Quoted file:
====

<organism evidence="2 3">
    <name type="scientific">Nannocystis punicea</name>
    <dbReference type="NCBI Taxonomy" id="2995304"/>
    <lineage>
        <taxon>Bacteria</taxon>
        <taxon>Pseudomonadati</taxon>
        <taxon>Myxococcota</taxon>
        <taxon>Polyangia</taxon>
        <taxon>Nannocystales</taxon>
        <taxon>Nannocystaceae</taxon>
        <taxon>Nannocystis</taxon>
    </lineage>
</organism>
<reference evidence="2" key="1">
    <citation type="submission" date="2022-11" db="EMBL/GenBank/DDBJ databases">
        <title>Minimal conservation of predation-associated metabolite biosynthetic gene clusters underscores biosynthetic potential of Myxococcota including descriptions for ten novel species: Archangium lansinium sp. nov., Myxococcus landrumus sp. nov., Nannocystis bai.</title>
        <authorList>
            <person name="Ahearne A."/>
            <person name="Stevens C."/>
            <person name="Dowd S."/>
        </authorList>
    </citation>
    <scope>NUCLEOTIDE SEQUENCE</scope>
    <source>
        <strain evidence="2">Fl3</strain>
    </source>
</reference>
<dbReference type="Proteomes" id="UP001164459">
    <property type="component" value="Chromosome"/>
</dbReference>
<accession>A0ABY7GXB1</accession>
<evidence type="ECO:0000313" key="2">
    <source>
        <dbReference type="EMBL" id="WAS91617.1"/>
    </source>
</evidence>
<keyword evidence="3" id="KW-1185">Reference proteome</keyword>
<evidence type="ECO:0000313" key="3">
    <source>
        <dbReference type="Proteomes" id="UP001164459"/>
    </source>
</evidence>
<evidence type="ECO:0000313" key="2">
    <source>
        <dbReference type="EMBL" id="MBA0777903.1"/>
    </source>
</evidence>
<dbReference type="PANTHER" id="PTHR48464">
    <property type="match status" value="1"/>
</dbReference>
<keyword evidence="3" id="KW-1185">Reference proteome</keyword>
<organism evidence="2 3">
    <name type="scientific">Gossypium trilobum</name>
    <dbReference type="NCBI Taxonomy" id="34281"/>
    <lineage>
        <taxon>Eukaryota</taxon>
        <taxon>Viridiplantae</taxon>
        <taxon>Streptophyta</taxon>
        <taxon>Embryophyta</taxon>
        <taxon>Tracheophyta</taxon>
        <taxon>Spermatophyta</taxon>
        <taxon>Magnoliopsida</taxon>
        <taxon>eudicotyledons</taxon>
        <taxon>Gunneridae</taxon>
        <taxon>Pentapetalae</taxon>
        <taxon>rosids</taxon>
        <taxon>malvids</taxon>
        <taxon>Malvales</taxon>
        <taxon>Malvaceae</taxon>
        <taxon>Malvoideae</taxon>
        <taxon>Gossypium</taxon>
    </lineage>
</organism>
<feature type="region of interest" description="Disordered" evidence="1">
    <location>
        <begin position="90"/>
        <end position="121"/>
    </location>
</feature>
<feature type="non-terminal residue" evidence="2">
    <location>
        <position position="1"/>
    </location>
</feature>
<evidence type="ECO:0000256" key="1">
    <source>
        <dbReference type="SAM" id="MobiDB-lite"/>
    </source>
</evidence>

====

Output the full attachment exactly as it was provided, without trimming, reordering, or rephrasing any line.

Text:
<organism evidence="2 3">
    <name type="scientific">Nannocystis punicea</name>
    <dbReference type="NCBI Taxonomy" id="2995304"/>
    <lineage>
        <taxon>Bacteria</taxon>
        <taxon>Pseudomonadati</taxon>
        <taxon>Myxococcota</taxon>
        <taxon>Polyangia</taxon>
        <taxon>Nannocystales</taxon>
        <taxon>Nannocystaceae</taxon>
        <taxon>Nannocystis</taxon>
    </lineage>
</organism>
<reference evidence="2" key="1">
    <citation type="submission" date="2022-11" db="EMBL/GenBank/DDBJ databases">
        <title>Minimal conservation of predation-associated metabolite biosynthetic gene clusters underscores biosynthetic potential of Myxococcota including descriptions for ten novel species: Archangium lansinium sp. nov., Myxococcus landrumus sp. nov., Nannocystis bai.</title>
        <authorList>
            <person name="Ahearne A."/>
            <person name="Stevens C."/>
            <person name="Dowd S."/>
        </authorList>
    </citation>
    <scope>NUCLEOTIDE SEQUENCE</scope>
    <source>
        <strain evidence="2">Fl3</strain>
    </source>
</reference>
<dbReference type="Proteomes" id="UP001164459">
    <property type="component" value="Chromosome"/>
</dbReference>
<accession>A0ABY7GXB1</accession>
<evidence type="ECO:0000313" key="2">
    <source>
        <dbReference type="EMBL" id="WAS91617.1"/>
    </source>
</evidence>
<keyword evidence="3" id="KW-1185">Reference proteome</keyword>
<evidence type="ECO:0000313" key="3">
    <source>
        <dbReference type="Proteomes" id="UP001164459"/>
    </source>
</evidence>
<evidence type="ECO:0000313" key="2">
    <source>
        <dbReference type="EMBL" id="MBA0777903.1"/>
    </source>
</evidence>
<dbReference type="PANTHER" id="PTHR48464">
    <property type="match status" value="1"/>
</dbReference>
<keyword evidence="3" id="KW-1185">Reference proteome</keyword>
<organism evidence="2 3">
    <name type="scientific">Gossypium trilobum</name>
    <dbReference type="NCBI Taxonomy" id="34281"/>
    <lineage>
        <taxon>Eukaryota</taxon>
        <taxon>Viridiplantae</taxon>
        <taxon>Streptophyta</taxon>
        <taxon>Embryophyta</taxon>
        <taxon>Tracheophyta</taxon>
        <taxon>Spermatophyta</taxon>
        <taxon>Magnoliopsida</taxon>
        <taxon>eudicotyledons</taxon>
        <taxon>Gunneridae</taxon>
        <taxon>Pentapetalae</taxon>
        <taxon>rosids</taxon>
        <taxon>malvids</taxon>
        <taxon>Malvales</taxon>
        <taxon>Malvaceae</taxon>
        <taxon>Malvoideae</taxon>
        <taxon>Gossypium</taxon>
    </lineage>
</organism>
<feature type="region of interest" description="Disordered" evidence="1">
    <location>
        <begin position="90"/>
        <end position="121"/>
    </location>
</feature>
<feature type="non-terminal residue" evidence="2">
    <location>
        <position position="1"/>
    </location>
</feature>
<evidence type="ECO:0000256" key="1">
    <source>
        <dbReference type="SAM" id="MobiDB-lite"/>
    </source>
</evidence>